Annexation Task Force Holds First Meeting

The Task Force on Local Government Annexation held its first meeting on Friday, June 30. They heard from Henderson City Attorney Dawn Kelsey and Henderson County Attorney Steve Gold. Kelsey explained the critical role annexation plays in promoting local growth and economic viability and in ensuring the state continues to attract new businesses and jobs.

The legislature formed the task force with the passage of Senate Bill 141 (2023). The group will meet monthly throughout the year to review how cities annex property and make recommendations this December for possible legislative action in the 2024 Regular Session.

Representative Jonathan Dixon (R-Corydon) presided over the meeting and promised, “There are no predetermined outcomes.” He stressed that the goal is to gather information.

Kelsey explained that annexations are almost always done at a property owner’s request. “Ninety-seven percent of all annexations in the state of Kentucky in the past three years have been consensual annexations,” she said. The state has several rules for annexations, including those along a corridor. She explained that a recent attorney general ruling stressed that any corridor annexation must have a municipal purpose.

Kelsey told task force members that annexations are almost always an issue of economic development. She noted that “annexations actually help the county as a whole.” A recent annexation in Henderson resulted in a new company moving into the area that will bring 350 new jobs.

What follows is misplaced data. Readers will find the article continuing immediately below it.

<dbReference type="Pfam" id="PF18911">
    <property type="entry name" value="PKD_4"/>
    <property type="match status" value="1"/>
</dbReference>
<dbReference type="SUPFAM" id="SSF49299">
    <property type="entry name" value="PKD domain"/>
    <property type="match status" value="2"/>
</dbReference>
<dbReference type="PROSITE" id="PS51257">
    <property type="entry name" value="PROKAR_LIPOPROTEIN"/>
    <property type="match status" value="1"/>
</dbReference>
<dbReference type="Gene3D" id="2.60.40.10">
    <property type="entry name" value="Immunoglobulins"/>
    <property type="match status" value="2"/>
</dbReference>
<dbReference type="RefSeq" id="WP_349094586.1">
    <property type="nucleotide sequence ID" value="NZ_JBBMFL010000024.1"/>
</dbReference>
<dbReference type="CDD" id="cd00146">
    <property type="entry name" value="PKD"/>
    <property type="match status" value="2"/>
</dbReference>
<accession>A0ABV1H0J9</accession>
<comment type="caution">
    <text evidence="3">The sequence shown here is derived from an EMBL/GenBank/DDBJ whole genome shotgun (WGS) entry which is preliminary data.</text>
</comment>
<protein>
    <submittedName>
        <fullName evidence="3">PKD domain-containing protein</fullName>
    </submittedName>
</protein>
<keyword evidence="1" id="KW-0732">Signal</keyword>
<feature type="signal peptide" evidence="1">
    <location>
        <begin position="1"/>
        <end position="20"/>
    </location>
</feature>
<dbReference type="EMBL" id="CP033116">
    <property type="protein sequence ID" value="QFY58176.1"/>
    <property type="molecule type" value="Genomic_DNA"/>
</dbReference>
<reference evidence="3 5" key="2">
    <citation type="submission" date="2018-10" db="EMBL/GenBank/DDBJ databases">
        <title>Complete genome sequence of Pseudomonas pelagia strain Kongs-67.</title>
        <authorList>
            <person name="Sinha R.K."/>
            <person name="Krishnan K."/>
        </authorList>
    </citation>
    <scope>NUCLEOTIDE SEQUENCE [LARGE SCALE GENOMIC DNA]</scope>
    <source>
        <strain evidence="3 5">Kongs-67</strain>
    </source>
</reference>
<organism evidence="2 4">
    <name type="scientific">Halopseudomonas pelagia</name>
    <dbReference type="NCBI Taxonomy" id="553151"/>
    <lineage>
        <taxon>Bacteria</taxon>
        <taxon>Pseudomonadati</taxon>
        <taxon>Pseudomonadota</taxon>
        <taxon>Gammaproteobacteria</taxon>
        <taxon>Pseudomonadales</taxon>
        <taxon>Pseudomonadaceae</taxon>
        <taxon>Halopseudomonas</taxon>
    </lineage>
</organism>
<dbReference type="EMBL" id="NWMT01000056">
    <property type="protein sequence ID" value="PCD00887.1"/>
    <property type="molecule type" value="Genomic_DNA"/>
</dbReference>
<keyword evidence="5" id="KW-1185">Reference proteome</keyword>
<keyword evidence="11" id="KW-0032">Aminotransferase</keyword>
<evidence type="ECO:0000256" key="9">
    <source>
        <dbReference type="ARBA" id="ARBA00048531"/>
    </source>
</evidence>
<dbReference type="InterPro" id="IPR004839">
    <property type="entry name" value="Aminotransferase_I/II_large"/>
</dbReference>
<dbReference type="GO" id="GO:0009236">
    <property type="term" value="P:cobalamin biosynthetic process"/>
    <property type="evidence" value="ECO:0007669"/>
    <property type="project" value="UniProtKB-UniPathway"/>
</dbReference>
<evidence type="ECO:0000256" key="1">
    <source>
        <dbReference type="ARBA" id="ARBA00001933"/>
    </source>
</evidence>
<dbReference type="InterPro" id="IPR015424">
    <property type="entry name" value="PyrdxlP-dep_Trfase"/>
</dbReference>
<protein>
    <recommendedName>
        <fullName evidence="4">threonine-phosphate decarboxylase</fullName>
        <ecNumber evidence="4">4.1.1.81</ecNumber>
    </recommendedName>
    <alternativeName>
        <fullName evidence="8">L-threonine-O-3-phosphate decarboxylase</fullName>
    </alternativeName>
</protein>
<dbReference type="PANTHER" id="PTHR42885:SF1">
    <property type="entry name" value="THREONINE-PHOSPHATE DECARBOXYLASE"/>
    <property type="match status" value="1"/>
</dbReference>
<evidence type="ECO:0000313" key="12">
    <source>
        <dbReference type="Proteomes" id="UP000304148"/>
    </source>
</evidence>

She stressed that cities cannot annex land in an agricultural district or any in a neighboring city or county. Additionally, she outlined the multiple requirements and steps already in statute that a city must undergo before conducting an annexation. That includes a detailed list of steps a municipality must take in the rare case of a nonconsensual annexation. “The standard for a nonconsensual industrial annexation is extremely high,” Kelsey remarked.

Once a city annexes an area, property owners pay municipal taxes because they utilize city services, from public safety and streets to water and wastewater. Gold noted that city taxes are credited against any county tax owed “so people don’t get double taxed.”

The task force will meet again on July 21. KLC will testify in October.

Dixon and co-chair Senator Robby Mills (R-Henderson) said future task force meetings will spotlight annexations in various regions. If you have a story about how annexation helped your citizens and community, please contact KLC Executive Director|CEO James D. Chaney or Director of Public Affairs Bryanna L. Carroll at [email protected], [email protected], or 800.876.4552.